By Lucila Sigal
JOSELEONSUAREZ, Argentina (Reuters) – Lorena Pastoriza, 45, is one of hundreds of informal waste pickers sifting thousand tonnes of trash per day in the poor neighbourhood of José León Suárez in Argentina, making ends meet by organising the rubbish left behind by others.
She works at the giant “Reciparque” plant on the outskirts of Buenos Aires, where rubbish collectors bring containers of glass, cardboard, metal and other waste collected from the inner city, which is then dug through and sorted.
Around the giant waste heap, a community of unofficial recyclers has emerged, in part driven by necessity of pulling people out of hardship, a long-running issue in the recession-hit South American nation where a third of people live below the poverty line.
“We always say that we were hungry. Then, because we were hungry, we needed to organise ourselves to survive in a territory, to eat from it and to raise our kids,” said Pastoriza, who leads the local “Bella Flor” waste picker cooperative.
That cooperative operates within and alongside the state entity that deals with waste management for the city and province of Buenos Aires, CEAMSE.
Beyond helping arrange work, Bella Flor organises theatre workshops, provides education and food, and attends to health problems linked to living at the garbage dump, as well as domestic violence and addiction, a scourge that afflicts many of the local youth.
The cooperatives emerged during the economic and social crisis of 2001, when thousands of people climbed the mountain of garbage in search of food and clothing just to survive.
“These plants offer decent, concrete, real work, which is beneficial wherever you look. There is a social solution, an environmental solution and an economic solution,” Ulises de la Orden, whose new documentary “Nueva Mente” follows the work done by Bella Flor.
“Here people get ‘recycled’ too and these people live in the garbage, work with the garbage and find in the garbage a possible, better future, better than that offered by any other emergency neighbourhood,” he said.
Argentina is not alone. In Chile, one poor community on the outskirts of Santiago is leading a recycling drive in a neighbourhood plagued by crime. [nL2N23P197]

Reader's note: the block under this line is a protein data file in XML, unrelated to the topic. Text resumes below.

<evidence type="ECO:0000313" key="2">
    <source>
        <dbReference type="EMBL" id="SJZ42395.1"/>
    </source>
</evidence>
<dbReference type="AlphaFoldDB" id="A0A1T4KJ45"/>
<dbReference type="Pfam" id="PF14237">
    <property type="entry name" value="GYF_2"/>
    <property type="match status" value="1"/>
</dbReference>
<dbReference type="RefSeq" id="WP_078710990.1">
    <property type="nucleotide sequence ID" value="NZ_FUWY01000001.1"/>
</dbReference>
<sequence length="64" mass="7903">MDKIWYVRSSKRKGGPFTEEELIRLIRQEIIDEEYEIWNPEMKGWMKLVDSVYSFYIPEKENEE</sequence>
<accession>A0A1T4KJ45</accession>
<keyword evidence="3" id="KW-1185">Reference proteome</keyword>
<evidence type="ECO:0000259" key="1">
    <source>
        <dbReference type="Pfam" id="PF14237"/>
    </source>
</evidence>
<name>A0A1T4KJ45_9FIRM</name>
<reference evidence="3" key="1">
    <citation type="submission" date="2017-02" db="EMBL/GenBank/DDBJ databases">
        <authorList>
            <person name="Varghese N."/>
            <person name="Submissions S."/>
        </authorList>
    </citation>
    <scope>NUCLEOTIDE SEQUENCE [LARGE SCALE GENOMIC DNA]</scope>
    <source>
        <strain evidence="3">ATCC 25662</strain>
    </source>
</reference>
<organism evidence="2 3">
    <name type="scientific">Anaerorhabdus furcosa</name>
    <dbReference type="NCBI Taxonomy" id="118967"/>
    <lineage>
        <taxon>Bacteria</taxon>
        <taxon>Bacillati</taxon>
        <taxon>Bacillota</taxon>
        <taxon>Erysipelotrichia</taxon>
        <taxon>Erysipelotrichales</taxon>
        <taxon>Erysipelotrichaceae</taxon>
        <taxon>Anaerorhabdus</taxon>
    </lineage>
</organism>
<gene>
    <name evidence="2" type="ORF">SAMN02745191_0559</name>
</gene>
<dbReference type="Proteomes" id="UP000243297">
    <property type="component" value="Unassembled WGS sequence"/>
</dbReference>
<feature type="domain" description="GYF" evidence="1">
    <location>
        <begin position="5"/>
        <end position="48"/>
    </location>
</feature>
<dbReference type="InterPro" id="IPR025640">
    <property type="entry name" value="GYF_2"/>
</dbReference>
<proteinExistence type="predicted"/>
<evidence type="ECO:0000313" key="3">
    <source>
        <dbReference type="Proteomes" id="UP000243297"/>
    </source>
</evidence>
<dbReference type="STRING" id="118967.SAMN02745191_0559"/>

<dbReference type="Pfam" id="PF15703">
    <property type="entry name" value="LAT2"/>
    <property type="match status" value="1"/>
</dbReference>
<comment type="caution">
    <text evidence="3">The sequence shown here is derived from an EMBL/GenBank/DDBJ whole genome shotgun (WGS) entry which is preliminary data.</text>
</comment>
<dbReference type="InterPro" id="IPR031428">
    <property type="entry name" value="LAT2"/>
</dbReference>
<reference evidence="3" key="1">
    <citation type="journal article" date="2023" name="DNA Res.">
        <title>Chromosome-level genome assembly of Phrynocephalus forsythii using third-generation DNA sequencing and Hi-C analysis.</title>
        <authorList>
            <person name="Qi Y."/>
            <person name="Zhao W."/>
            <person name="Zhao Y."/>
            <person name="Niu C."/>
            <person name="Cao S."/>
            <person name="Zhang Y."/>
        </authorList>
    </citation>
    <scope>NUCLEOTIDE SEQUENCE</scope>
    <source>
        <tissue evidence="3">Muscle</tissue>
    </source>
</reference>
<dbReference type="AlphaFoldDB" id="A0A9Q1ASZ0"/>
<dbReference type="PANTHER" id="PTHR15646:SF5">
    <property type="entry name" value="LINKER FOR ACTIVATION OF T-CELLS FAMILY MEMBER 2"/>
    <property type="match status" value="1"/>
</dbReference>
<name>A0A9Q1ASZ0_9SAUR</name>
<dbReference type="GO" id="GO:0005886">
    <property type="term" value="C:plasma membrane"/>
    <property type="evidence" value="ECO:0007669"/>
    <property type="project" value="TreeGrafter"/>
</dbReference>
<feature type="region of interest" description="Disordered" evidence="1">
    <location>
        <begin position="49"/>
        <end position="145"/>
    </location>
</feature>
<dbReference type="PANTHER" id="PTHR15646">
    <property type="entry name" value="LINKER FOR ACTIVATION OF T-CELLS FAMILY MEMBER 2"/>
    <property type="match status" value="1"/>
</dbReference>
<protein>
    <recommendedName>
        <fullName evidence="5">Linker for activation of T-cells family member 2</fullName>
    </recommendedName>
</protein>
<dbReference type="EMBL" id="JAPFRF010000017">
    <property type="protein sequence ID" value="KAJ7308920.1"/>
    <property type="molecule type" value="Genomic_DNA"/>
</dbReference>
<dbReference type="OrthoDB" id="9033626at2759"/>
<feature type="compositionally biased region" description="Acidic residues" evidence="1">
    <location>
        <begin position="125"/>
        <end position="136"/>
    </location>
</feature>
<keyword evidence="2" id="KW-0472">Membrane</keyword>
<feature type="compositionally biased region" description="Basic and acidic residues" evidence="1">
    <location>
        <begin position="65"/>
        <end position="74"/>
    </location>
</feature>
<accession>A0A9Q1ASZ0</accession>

MIRROR ON SOCIETY
Experts said there was a lack of coordinated policy on recycling and limited awareness, meaning most garbage arrived mixed together and workers had to sort through bags of waste to separate what could be recycled, compacted and sold.
“The wealthiest neighbourhoods in Buenos Aires just send their waste to the peripheries and it’s received by these people who live at the edges of the city,” said Francisco Suarez, an anthropologist specializing in environmental issues.
The workers, who earn about 12,500 Argentine pesos (less than $300) per month, are pushing for better waste segregation, more recognition from the state and investment to give them technology to help improve their work recycling others’ waste.
“If we had technology and investment, we could recycle almost half (of collected material). However, we are at just 17 to 19%,” Ernesto Paret, another of the founders of Bella Flor told Reuters.
Paret had started working as a “ciruja” – meaning he used garbage for everything from clothing to food – but today helps run a programme focuses on social issues at the University of San Martín in the city.
“What nobody wants is to recognise that there is a tragedy here, which is that many people live from the garbage,” he said. “Because this is a mirror in which nobody wants to see.”
(Reporting by Lucila Sigal; Editing by Adam Jourdan and Steve Orlofsky)